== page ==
No need to look for needles in the Hay stack, the joys and discoveries from this year’s festival are plain to see.
Discovery #1: Silence
The scientist and climate activist, Gabrielle Walker, made a sign for silence with her finger. We were at Santa Clara Hotel room waiting for her talk with Erling Kagge. I did not know anything about Kagge, but when I read in the programme that he is an adventurer, a traveller and that he wrote a book about how to find silence in our lives, I was intrigued.
He is a quiet, kind and simple man from Norway. The cover of his book will tell you he is a writer, explorer, lawyer, art collector and editor. He was also the first man to complete the three poles challenge (North, South and Mount Everest) on foot in 1996.
His book is entitled Silence: In the Age of Noise. It is a complete breath of fresh air and I’d recommend it to anyone looking for a break in this chaotic world.
“You cannot get anywhere that is completely silent, because when you are there, you will have taken your noise with you,” Kagge says.
What is silence? Where to find it? Why is it more important today than anything else? Kagge tries to answers these three questions in a beautiful book that you can read in one sitting. It is an inspired and open invitation to live, to find your own silence, to resist this noisy world and change your way of thinking.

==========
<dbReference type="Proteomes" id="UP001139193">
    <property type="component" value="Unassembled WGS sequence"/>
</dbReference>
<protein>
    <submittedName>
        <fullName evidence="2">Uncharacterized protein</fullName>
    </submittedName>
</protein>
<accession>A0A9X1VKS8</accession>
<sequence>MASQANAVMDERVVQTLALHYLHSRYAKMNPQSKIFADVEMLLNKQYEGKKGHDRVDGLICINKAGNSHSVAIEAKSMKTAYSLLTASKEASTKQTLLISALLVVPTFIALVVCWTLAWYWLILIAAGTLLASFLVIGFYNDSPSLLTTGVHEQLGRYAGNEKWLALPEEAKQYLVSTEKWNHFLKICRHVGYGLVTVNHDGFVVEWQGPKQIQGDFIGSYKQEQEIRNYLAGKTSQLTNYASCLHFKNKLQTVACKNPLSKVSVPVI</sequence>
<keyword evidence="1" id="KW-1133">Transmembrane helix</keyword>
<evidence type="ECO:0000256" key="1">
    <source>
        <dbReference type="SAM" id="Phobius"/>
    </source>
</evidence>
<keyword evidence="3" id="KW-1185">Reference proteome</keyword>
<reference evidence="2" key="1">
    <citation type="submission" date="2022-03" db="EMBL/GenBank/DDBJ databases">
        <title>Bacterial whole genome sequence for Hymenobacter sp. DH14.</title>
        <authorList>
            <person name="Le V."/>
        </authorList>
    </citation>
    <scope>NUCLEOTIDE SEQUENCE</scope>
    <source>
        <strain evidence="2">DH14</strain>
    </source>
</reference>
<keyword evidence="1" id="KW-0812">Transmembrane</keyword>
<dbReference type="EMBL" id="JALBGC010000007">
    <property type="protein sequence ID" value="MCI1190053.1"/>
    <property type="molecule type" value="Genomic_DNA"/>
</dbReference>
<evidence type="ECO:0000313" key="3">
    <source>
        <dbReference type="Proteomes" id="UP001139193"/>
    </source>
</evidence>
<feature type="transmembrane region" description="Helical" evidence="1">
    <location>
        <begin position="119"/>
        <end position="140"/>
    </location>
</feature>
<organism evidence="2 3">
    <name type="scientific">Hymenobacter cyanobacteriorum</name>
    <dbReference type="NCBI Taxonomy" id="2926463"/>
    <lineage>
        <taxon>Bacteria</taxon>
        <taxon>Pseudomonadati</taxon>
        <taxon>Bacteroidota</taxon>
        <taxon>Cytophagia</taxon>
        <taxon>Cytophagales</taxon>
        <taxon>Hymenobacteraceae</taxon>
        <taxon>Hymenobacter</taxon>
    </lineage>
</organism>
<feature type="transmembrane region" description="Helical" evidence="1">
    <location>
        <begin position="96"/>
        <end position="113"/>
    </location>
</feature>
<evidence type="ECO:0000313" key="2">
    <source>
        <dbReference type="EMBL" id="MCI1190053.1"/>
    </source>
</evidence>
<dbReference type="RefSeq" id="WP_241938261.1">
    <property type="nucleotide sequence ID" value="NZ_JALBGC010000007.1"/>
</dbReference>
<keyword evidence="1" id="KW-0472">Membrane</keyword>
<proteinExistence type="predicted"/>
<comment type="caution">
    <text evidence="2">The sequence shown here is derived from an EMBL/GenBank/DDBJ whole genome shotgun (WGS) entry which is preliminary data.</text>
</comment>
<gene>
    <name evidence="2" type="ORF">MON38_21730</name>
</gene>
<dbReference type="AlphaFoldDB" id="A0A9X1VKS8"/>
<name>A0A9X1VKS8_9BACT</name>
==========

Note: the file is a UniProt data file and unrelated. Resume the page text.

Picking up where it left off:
Discovery #2: Inspiration and roots
Yaa Gyasi was born in Mampong, Ghana in 1989. She moved to the United States with her parents and her two brothers when she was two years old. Her first novel, Homegoing was published in 2016 and was a complete sensation.
At 26, her debut novel was met with great acclaim, winning the National Book Critics Circle’s John Leonard Award and the PEN/Hemingway Award for Debut Fiction, among others.
But more than the awards, her book is a tribute to the kind of prose that inspires and invites us to imagine another world – a world we cannot see, maybe because we are too far away or just because we simply ignore it.
You will almost hold your breath as you read the first pages of this strong and magical book. Gyasi decided to go back to Ghana to find her roots and create a rich universe that encompasses family, violence, love, lack of love, sexuality, femininity and more. A book full of sensitivity, this will make you jump out of your chair and see the world from another perspective.